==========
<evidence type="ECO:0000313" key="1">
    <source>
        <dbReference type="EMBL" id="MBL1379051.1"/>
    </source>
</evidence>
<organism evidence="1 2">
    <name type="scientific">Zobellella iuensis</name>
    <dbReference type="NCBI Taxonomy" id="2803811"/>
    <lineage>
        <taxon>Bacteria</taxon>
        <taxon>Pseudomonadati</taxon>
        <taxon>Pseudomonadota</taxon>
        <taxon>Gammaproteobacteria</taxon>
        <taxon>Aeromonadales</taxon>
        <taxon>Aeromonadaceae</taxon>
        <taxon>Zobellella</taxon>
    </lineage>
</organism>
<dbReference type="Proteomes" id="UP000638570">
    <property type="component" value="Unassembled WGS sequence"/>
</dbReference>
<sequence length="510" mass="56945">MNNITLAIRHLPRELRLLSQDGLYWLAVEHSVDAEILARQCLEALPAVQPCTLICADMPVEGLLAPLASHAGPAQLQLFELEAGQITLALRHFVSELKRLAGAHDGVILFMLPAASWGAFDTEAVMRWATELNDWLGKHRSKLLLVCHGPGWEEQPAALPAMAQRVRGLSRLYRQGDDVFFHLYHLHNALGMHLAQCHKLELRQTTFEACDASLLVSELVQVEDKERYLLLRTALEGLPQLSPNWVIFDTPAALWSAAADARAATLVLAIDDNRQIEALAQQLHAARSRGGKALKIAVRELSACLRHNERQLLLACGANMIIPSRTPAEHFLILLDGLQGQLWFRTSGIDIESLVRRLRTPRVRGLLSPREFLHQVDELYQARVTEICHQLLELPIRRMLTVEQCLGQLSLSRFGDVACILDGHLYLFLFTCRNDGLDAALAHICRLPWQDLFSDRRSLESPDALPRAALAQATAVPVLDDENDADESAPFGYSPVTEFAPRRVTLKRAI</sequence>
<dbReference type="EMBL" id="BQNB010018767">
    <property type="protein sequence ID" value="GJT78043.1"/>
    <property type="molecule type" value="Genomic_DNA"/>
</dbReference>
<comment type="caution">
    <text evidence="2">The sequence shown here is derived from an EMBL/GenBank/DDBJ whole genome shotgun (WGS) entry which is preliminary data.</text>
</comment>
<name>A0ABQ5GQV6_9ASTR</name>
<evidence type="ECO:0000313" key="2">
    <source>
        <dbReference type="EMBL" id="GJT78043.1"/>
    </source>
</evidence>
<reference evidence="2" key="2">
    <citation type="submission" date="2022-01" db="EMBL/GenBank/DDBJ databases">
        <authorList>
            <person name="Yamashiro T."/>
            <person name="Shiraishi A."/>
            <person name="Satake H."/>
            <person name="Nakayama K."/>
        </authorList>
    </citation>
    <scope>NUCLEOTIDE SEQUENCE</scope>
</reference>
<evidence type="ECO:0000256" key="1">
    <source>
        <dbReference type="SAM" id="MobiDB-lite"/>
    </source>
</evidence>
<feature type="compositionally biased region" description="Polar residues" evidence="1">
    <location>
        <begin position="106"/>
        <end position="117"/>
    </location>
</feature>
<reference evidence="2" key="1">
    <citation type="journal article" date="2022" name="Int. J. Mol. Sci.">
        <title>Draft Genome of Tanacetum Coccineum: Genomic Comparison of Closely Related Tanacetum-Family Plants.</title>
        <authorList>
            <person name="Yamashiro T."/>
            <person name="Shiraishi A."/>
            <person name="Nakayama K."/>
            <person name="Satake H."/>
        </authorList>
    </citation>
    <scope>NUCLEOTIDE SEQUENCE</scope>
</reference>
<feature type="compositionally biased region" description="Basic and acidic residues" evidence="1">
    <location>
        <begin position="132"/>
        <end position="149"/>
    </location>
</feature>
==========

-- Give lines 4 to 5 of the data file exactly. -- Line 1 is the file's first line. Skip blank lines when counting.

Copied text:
    </source>
</evidence>